And because of that, I wouldn’t have been able to eventually realize that these people had used a filter on me – whether consciously or subconsciously.

So don’t throw people at the wall and see what sticks. Otherwise, you’ll get more people like yourself. If you’re trying to become a new version of yourself, that might not be ok.

Instead, learn to consciously use filters in your day to day life. If someone isn’t going in the direction you are and doesn’t have the same standards that you want, then there’s a good chance they’re going to be a drag on your life and your business.

order from chaos

Making Order From Chaos – Understanding the Roles of Containers and Expanders on Your Team

It’s interesting how the universe works. This morning as I was watching the local news, and heard that several people have mysteriously died recently in the Dominican Republic – one of which was Barbara Corcoran’s brother.


If that name doesn’t ring a bell, she’s been one of the more prominent sharks on Shark Tank over the years.

As I was learning more about the loss of her brother, I ran across this tweet:

She goes on to talk about this further in her post on LinkedIn: There are Only Two Kinds of People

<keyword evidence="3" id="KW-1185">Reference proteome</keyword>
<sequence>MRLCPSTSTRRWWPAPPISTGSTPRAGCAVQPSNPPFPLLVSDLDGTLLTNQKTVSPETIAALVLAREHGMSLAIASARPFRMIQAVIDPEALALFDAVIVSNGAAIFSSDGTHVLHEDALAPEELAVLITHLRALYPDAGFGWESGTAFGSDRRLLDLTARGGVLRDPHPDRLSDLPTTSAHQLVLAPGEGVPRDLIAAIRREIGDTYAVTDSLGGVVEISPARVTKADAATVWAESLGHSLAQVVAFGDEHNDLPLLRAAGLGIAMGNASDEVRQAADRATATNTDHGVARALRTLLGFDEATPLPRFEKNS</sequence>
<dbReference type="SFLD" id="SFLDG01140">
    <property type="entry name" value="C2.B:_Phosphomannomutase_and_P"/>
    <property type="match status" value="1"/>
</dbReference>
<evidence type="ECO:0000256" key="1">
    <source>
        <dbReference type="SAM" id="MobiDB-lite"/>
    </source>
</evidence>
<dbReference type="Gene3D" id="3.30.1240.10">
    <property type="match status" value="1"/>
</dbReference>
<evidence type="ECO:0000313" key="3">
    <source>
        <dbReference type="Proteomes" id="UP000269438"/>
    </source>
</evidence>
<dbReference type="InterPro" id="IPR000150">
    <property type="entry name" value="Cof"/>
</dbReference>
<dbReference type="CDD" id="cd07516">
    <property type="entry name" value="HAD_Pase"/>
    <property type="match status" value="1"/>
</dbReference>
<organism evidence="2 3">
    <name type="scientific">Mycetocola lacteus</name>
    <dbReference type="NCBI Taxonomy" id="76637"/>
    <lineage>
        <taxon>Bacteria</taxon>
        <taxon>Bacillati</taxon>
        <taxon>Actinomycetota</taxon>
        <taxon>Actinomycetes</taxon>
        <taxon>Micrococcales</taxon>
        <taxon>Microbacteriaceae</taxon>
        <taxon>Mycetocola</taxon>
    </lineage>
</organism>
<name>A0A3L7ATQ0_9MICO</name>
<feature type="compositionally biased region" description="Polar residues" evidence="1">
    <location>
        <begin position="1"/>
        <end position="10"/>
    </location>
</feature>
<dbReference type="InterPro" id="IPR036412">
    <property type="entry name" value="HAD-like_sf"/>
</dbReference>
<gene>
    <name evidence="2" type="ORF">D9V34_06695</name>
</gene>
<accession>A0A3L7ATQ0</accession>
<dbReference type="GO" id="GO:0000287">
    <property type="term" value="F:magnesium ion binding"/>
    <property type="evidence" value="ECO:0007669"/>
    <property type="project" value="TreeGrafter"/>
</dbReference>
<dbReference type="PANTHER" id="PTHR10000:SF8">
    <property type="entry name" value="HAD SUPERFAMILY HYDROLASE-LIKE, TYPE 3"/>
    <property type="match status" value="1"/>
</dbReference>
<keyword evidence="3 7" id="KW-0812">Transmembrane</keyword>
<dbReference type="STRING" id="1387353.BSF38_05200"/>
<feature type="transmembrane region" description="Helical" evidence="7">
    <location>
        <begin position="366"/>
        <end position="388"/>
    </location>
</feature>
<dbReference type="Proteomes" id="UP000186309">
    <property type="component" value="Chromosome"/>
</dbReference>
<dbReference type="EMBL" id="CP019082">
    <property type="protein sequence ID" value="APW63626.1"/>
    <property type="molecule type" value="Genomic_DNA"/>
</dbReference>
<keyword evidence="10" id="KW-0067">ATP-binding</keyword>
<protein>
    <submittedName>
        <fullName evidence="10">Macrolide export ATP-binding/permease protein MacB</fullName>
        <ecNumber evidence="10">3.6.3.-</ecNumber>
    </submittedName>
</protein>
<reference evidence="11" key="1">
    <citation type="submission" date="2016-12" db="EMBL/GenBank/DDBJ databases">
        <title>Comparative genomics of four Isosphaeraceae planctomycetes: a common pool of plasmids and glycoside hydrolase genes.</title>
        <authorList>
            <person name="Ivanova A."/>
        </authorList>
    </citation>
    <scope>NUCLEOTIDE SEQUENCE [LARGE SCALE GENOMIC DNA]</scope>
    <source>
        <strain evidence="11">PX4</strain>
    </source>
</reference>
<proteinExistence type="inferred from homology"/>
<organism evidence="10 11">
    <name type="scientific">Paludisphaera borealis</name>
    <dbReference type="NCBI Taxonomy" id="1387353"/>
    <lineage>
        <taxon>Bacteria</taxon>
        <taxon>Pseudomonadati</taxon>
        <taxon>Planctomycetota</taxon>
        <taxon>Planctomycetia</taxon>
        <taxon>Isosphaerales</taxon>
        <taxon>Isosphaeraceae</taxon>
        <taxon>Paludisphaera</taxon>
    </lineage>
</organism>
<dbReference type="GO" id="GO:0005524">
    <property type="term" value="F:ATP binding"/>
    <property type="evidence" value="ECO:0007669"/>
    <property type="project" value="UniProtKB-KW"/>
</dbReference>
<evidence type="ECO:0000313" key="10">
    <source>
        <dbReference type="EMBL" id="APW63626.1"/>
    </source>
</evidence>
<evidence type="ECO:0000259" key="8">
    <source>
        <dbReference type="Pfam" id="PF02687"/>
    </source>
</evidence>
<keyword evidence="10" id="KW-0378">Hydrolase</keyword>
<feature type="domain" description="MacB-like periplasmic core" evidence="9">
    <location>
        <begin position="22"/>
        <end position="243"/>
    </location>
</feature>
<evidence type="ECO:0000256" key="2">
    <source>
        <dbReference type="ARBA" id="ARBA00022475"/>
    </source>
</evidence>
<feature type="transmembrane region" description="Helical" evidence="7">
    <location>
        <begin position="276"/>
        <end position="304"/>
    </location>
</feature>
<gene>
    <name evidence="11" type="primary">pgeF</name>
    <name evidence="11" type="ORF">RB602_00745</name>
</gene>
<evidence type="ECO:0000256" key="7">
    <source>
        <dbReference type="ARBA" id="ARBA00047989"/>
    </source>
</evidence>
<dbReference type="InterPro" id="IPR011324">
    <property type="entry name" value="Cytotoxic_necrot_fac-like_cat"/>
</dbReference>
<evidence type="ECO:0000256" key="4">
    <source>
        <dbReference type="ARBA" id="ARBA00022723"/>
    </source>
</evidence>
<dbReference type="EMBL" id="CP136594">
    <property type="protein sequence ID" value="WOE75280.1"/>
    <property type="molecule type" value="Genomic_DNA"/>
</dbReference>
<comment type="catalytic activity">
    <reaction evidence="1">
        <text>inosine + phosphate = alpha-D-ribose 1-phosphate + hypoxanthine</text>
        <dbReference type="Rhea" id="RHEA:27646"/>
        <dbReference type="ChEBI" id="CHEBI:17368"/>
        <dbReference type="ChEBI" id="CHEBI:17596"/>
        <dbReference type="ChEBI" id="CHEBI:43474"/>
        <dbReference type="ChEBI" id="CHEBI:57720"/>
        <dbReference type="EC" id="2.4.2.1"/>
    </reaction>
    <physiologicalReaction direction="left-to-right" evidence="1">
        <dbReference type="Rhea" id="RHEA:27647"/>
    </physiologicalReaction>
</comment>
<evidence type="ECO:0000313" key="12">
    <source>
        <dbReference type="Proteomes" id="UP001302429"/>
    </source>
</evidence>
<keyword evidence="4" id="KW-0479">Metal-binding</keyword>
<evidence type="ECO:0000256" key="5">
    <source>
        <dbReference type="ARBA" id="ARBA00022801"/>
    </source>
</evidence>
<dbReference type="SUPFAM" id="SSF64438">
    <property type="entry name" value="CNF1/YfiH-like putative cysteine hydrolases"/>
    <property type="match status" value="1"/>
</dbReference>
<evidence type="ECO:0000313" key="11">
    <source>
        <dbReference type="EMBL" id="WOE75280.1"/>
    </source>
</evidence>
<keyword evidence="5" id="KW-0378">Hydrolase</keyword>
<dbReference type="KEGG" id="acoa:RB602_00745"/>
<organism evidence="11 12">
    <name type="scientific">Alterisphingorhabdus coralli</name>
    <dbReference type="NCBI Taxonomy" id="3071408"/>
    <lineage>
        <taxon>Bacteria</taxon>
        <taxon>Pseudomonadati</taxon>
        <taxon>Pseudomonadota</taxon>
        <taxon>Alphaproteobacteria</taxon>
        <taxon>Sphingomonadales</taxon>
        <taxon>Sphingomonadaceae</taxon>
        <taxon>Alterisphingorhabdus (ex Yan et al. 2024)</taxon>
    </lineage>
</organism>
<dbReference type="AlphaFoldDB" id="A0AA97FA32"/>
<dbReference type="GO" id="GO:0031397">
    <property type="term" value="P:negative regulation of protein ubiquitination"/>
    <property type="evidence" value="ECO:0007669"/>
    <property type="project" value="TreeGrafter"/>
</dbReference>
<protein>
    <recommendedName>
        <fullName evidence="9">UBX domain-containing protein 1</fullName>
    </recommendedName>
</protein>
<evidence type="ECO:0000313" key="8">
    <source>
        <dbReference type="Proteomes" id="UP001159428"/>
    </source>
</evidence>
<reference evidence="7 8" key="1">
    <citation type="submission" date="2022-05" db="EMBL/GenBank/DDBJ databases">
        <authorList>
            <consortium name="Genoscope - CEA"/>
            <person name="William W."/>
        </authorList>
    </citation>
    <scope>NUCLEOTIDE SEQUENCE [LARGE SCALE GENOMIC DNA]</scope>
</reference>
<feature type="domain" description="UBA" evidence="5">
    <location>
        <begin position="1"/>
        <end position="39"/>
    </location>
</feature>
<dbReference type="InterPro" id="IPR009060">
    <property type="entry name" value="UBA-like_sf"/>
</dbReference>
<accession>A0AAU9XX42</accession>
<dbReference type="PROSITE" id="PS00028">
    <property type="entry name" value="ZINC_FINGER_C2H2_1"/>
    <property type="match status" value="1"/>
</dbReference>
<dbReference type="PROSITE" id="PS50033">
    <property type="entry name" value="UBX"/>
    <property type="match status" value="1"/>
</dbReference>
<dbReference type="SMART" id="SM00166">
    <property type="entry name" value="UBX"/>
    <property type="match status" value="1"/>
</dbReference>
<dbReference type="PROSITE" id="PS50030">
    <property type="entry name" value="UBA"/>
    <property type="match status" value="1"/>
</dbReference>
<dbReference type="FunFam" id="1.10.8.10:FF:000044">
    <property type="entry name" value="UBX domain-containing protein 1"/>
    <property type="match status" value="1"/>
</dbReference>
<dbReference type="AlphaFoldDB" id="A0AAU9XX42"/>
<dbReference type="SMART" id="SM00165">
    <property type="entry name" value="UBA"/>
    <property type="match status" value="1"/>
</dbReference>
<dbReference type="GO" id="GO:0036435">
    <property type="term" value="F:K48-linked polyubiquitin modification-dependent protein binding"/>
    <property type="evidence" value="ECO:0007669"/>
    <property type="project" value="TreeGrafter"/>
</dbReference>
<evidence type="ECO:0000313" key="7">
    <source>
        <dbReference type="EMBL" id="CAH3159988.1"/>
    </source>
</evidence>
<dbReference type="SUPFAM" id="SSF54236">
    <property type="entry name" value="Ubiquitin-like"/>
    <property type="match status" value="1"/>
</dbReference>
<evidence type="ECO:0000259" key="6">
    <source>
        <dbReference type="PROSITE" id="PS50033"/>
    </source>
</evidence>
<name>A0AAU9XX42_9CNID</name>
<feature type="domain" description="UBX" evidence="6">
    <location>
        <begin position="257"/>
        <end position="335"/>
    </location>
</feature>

What’s ironic is that this is something that I’ve been thinking about quite a bit recently.

The Study of People Using Assessments

In my studies over the years regarding human and organizational behavior, I’ve come to appreciate personality tests. And one thing I’ve come to realize is that there are all kinds of ways to explain how a person ticks.

Some use academic means to assess the subject (Reiss Motivation Profile) while others are more widely used simply because they’re more well known and the information seems easier to convey (Myers-Briggs, DISC).

Up until recently, I’ve mainly used variations of the DISC profile to understand where people are coming from. Heck, I know the model so well that, when I’m waiting out in public, I’ll simply pass the time watching people and guessing their personality based on their personal style and how they’re interacting with others.